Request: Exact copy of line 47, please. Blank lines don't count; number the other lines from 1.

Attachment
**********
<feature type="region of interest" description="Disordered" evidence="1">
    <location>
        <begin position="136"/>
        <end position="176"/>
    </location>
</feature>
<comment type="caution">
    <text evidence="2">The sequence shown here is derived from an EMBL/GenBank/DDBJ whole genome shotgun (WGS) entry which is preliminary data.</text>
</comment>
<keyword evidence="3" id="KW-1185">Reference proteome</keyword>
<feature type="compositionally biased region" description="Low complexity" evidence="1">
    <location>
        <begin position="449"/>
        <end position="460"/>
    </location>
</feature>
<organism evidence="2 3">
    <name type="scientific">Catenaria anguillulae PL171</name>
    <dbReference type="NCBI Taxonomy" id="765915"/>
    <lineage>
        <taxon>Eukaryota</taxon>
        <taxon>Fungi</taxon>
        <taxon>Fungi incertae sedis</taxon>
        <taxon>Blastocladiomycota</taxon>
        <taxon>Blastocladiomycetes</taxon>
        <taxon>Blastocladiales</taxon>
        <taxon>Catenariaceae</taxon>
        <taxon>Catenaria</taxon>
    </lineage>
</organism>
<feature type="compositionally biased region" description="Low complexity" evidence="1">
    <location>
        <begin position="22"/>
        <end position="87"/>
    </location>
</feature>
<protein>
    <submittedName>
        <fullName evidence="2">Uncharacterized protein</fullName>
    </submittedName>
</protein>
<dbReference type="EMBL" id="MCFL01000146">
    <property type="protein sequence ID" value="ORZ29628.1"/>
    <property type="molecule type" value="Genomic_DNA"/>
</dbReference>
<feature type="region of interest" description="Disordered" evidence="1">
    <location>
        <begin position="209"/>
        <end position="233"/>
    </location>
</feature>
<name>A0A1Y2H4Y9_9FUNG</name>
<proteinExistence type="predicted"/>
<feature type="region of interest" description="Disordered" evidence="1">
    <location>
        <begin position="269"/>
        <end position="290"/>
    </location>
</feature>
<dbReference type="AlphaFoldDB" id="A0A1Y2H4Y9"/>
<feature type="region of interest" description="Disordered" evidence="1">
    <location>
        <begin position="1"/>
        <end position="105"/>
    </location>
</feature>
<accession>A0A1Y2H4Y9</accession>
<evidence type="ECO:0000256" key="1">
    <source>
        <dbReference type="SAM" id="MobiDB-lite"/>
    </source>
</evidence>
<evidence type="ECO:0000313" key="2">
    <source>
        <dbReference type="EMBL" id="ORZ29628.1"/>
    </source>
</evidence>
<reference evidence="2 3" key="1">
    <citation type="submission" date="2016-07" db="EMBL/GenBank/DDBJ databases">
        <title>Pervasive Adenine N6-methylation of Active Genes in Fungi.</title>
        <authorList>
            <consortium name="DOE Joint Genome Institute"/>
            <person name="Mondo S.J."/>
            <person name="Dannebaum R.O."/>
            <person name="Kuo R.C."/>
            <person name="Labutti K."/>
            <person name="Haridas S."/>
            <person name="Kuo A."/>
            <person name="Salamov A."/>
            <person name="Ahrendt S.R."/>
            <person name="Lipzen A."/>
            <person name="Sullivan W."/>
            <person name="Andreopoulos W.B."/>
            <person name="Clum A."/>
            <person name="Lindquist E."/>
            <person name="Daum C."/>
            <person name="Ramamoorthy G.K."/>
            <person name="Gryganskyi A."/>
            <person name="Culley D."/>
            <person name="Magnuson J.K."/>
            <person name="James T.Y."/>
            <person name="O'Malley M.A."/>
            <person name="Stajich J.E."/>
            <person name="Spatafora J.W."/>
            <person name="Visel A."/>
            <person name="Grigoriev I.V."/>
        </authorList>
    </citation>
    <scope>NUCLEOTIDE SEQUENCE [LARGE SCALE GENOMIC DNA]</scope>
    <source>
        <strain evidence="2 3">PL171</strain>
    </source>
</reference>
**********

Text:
    <location>